When he was eighty-seven years old, Michelangelo said, “I am still learning.” Mahatma Gandhi embraced the same never-stop-learning philosophy, as echoed in his words, “Live as if you were to die tomorrow. Learn as if you were to live forever.” Lifelong learning may not be a new trend, but modern technology puts a virtual classroom learning apps, podcasts, and more—at our fingertips 24-7. And with dementia rates ever on the rise, the benefits of keeping the brain as fit as the body should not be understated or ignored. In fact, a 2012 Chicago-based study assessing 1,200 elders showed cognitively active seniors (with a median age of 80) were 2.6 times less likely to develop Alzheimer’s or dementia than peers with less cognitive activity.
Want to make lifelong learning a priority this year and in the years beyond? Consider these terrific tech-based learning apps.
For well-rounded types:Interested in education on a variety of topics, genres, and subjects? Peruse the Great Courses catalog for renowned lectures in science, mathematics, history, fine arts, music, religion, philosophy, economics, literature, and more. Available to stream online, listen by podcast, or watch and listen via audio/video download, DVD, or CD form, there is something for every learner here.
Sit back, relax, and listen to the best lectures from the world’s most innovative and intelligent minds. The TED app gets you there with more than 2,000 TED talks.
For literary & linguistic types:Connected to the larger Goodreads community—which boasts over 35 million members—the Goodreads app allows you to browse an extensive catalog of books, get (and write) reviews, receive recommendations, participate in challenges, and more.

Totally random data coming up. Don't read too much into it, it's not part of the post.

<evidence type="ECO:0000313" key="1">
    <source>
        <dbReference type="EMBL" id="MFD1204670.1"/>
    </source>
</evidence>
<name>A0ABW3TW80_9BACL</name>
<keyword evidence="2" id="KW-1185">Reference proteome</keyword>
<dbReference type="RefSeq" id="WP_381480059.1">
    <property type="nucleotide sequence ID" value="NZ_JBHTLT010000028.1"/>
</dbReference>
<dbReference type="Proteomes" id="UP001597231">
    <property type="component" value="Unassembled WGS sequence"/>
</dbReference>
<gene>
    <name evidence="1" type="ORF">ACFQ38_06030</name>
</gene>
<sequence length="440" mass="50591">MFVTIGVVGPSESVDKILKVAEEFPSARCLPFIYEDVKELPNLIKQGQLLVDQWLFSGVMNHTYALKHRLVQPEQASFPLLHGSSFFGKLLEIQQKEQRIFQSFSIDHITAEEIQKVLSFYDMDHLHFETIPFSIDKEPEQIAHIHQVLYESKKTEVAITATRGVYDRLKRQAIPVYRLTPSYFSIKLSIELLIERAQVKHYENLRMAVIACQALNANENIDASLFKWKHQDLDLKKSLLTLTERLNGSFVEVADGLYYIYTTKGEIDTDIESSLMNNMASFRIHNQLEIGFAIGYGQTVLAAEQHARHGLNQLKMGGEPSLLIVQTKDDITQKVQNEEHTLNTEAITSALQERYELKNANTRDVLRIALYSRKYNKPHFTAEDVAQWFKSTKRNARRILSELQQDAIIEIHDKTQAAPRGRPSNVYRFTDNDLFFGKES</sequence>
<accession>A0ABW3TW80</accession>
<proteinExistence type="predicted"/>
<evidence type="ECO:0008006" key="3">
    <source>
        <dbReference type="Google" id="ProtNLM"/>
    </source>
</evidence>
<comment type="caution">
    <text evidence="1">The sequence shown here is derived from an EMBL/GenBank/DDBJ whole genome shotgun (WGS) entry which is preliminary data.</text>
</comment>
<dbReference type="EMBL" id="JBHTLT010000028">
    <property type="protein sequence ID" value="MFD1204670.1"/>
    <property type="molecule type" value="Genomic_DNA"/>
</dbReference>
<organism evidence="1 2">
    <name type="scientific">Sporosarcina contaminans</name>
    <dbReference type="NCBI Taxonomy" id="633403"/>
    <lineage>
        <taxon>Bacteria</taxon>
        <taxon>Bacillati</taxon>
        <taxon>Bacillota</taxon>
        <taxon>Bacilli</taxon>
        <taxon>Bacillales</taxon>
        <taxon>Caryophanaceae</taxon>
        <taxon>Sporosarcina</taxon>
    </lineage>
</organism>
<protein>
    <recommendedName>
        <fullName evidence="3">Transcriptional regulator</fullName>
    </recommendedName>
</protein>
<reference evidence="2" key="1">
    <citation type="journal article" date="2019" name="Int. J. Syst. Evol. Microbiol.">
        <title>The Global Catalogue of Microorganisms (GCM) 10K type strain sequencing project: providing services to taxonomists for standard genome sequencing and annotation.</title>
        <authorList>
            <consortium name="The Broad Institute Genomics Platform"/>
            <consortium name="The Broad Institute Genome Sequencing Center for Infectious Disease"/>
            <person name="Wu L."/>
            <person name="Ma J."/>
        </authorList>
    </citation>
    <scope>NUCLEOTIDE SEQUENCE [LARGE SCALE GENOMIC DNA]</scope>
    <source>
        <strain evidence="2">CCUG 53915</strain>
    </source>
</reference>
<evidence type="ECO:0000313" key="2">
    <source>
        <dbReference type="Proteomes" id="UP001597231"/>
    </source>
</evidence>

Want to learn a new language? The Babbel app offers 10-15 minute “bite-sized lessons,” conversational opportunities, and a review manager so you can practice what you’ve learned. And, if you have multiple devices, Babbel will sync your progress so you don’t lose it when you move between your tablet and smartphone.
Another great (free!) language learning app is DuoLingo. Users set up a profile and set their daily goals accordingly—ranging from “casual” (5 minutes a day) to “insane” (20 minutes per day).
For geography & history types:Love learning about the world? Review National Geographic’s apps catalog, which includes such programs as World Atlas, Birds, and City Guides. Also, Google Earth now offers a more detailed tool for download on the iPad, Windows, or Android systems.
The days of hardcover encyclopedia sets gracing our home’s bookshelves may be behind us, but the richness of Encyclopaedia Brittanica can still be explored and enjoyed through this subscription-based app.
For artist & hobbyist types:If you want to make learning a hands-on experience, Skillshare is a great place to start. Watch video courses on your computer or tablet, or download the app for easy access to over 13,000 creative classes in design, photography, film, fashion, and more. A similar learning app is Curious, also known as “the game of lifelong learning,” which boasts more than 25,000 video lessons on every topic imaginable.
Download Drawing Desk to edit photos, doodle, sketch, or draw—without the mess of paint, pencils, or charcoal.
For scientific types:Maybe you can’t mix chemicals in a lab anymore, but you can still explore the building blocks of science via apps like The Elements and Periodic Table. The Elements is described as “a rich and engaging love story of the periodic table, told in words and pictures.” Periodic Table is designed by the Royal Society of Chemistry and also offers podcasts, videos, and visuals of elements in their natural state and in real-life applications.
Fans of the Discovery Channel’s Mythbusters show should check out the Mythbusters HD app for the best blend of science—and entertainment.
Want to learn by giving back (but can’t leave your home)? Find out how seniors can serve as virtual volunteers in this post.